After building my homebrew DSB transceiver and making some good contacts it was sometimes very frustrating with only 1 watt of power. I was recommended this excellent circuit by Andy Small (M0DRN) to use as an afterburner. As you can see from the diagram it is very easy to build and the amp circuit itself is between the two dotted lines. If your QRP transmitter is more than 1watt then you will have to build the attenuator circuit to reduce the power to the required input level. The amplifier requires 0.5watt to 1 watt of power to operate so it has made a perfect matching QRP amp for my DSB rig. I decided to fit a bypass switch so I could use the unit as a separate attenuator and check the power on other homebrew rigs before putting any signal through the amp.
Following the amp on the right side of the dotted line is a low pass filter which I would highly recommend as this will greatly reduce any harmonics making for a much cleaner transmission. The filter components above are for the 40M band but if you want to operate the amp on another band you only need to change the filter component values.
I have built my amplifier on a piece of single sided copper PCB and cut out small insulated islands to solder the components on. T1 was made by cutting two pieces of enamelled copper wire about 300mm long. I placed the wires side by side and clamped one end in a vice. The wires were then twisted together keeping the tension on all the time making around 3 turns per cm. The two wires are then treated as one and I made ten turns through the T 50-43 core. The enamel was scraped off the edge of the wires and tined ready to be soldered. To avoid confusion each of the two wires was checked with a multimeter, but another way is to mark the wire ends with coloured ink. The polarity of these wires are very important and must be correct.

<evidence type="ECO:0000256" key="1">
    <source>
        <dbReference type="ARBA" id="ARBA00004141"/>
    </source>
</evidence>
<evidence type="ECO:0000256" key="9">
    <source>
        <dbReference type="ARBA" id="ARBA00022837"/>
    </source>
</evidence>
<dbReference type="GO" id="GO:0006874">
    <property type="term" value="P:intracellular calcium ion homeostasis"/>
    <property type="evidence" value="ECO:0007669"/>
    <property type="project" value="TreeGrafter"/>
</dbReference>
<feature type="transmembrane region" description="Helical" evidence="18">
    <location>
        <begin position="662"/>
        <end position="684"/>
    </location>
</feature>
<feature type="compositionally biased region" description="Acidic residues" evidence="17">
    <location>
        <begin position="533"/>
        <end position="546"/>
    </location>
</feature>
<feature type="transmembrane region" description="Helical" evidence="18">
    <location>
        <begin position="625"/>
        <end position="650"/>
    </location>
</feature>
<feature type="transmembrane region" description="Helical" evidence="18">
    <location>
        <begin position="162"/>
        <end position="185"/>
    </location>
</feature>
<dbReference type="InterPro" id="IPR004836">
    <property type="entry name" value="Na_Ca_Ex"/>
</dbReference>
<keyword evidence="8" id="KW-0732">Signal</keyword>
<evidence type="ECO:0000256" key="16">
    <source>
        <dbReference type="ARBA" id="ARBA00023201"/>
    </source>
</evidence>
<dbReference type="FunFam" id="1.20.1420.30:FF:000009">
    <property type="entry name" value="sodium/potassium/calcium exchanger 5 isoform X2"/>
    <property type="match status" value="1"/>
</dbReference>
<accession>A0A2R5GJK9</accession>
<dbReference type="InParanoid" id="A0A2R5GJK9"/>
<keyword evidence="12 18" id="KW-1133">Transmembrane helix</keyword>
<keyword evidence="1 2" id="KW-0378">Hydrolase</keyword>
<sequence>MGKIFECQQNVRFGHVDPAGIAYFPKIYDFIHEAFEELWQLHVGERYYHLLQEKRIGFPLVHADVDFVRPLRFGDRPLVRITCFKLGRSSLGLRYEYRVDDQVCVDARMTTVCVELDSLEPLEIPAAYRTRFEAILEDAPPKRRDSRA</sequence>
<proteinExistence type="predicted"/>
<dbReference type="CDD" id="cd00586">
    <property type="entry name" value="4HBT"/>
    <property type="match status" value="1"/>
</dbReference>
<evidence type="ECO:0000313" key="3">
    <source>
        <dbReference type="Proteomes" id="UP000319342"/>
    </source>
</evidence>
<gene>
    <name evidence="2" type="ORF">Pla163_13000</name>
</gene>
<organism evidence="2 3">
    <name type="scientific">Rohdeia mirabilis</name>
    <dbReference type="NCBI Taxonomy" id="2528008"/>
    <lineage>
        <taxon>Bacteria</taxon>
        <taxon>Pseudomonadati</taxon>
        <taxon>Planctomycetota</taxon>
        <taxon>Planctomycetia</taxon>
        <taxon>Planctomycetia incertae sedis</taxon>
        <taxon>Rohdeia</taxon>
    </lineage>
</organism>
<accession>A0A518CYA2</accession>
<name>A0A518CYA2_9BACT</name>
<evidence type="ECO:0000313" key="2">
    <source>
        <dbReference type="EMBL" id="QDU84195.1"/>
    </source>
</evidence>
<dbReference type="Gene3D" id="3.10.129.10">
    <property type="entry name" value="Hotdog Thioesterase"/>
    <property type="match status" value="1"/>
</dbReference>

The setting up procedure is simple. Once you have attenuated your signal to the correct drive level switch the power on and with a multimeter set the initial gate voltage to 3volts. Do this procedure while the amp is idling and not in transmit. This will give around 5watts output ideal for QRP operating. Adjusting the voltage to 3.5 volts will increase the power to 8watts. I have had 10watts output from the amp but only operate it at 5watts. The circuit uses the popular IRF510 transistor and will need a heatsink with a smear of petroleum jelly or heat compound to dissipate the heat. The drain leg of the transistor is electrically connected to the metal tag inside, so the drain leg was lifted clear of the PCB and a solder tag was fitted to the fixing nut for the drain connection to the T1 bifilar transformer. The drain connection must be insulated from ground so I cut out an island on the PCB to mound the transistor and heatsink which also helps with the heat dissipation. The PCB was then bolted onto four stand offs inside an aluminium enclosure and when all the sockets, dials and switches had been fitted it looked a nice finished project ready for testing.